While the bowel is commonly considered the lower part of the colon, it is actually a reference to the entire intestinal system. If any of the intestines become obstructed, it is known as a blocked bowel. A blocked bowel in the large intestine, or colon, is usually cancer. In the small intestine, it’s usually some kind of scar tissue. Either one can cause death if left untreated.
Characteristics of an Obstructed Bowel
If you have an obstructed bowel, your body won’t be able to properly eliminate waste from your body. You may experience severe, intermittent cramps in your abdomen. You may have diarrhea if the intestine is only partially blocked. With a fully blocked intestine, you’ll endure constipation and bloating, because you cannot pass even gas, much less stools. In advanced stages, and if not treated, you will start to vomit.
What Causes Blocked Bowels
There are a number of varied causes of blocked bowels. It is usually a problem with the mechanism of the intestine, such as a twisted spot, or a scar, or tumorous tissue. Crohn’s disease can also advance to the point of blocking the bowels, as can diverticulitis. In the cases of these, as with other inflammatory bowel diseases, the intestine becomes inflamed to the point of closing up, or it has become twisted, necessitating surgery. In some cases, the intestines telescope onto each other, much like a collapsing car antenna. This is called intussusceptions, and can also require surgery. Cancerous tumors can also block your intestines.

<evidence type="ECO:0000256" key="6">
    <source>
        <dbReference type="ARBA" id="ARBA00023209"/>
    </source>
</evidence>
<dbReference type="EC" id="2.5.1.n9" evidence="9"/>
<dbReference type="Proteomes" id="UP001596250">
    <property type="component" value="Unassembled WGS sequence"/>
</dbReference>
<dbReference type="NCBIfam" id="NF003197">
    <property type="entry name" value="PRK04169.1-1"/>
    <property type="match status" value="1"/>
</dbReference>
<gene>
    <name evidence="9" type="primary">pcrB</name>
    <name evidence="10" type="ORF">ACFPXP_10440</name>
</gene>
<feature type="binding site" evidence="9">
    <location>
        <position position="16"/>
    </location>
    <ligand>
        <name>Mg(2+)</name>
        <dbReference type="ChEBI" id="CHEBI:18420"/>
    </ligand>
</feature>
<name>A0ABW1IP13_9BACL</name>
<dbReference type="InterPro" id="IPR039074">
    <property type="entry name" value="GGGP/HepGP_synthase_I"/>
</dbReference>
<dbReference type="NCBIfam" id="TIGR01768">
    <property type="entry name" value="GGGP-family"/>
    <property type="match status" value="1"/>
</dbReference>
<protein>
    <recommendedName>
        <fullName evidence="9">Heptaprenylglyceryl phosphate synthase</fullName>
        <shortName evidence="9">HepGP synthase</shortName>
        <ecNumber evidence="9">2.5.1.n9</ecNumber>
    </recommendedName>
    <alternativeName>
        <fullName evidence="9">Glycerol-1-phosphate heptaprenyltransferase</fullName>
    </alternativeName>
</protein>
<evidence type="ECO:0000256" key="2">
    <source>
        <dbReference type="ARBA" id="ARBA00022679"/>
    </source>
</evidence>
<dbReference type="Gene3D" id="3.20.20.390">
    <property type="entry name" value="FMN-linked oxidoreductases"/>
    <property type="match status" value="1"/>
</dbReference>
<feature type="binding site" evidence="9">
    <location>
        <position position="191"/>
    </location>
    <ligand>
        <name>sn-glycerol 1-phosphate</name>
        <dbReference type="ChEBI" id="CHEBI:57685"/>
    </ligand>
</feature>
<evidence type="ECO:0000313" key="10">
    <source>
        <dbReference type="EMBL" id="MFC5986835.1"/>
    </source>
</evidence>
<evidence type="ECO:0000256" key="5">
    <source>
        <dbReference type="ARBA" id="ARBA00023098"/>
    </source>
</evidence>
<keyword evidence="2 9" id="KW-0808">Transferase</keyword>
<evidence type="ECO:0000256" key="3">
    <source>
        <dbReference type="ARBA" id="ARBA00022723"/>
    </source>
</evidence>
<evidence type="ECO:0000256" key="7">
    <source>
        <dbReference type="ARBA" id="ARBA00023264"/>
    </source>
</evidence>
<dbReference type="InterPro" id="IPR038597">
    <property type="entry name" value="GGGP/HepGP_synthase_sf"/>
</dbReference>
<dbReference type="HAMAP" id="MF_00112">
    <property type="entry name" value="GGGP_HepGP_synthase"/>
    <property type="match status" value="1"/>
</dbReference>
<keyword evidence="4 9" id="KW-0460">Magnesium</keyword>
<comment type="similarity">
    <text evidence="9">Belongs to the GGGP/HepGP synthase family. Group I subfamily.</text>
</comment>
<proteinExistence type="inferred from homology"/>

How To Treat Blocked Bowels
Usually, someone with blocked bowels will have to go to the hospital. Treatments vary based on what caused the blockage but Colon Cleanse Tablets are the best choice. The doctors may prescribe enemas using either liquid or air, or the use of stents to spread the area with the blockage-much as the stents used in heart surgery. Sometimes, medication is all that’s necessary to eliminate the obstruction, especially if it is based basically on inflammation.
If none of these treatments are successful, surgery is the option. It is usually reserved for situations of a fully obstructed intestine. The blockage itself will be removed, and any irreparably injured part of the intestine will be taken with the blockage. Sometimes a colostomy or ileostomy is necessary on either a permanent or temporary basis.
In the case of an -ostomy, the intestine is re-routed to the surface of the skin in the abdomen, and a bag attached to it. The colon will then eliminate stools into the bag, called an ostomy bag.
Sometimes the blood supply to the intestines can be cut off by the blockage, or a tear can develop. These are life-threatening situations, and require emergency treatment to avoid death.
Symptoms of bowel obstruction that persist for more than a couple of weeks should be checked out by your doctor.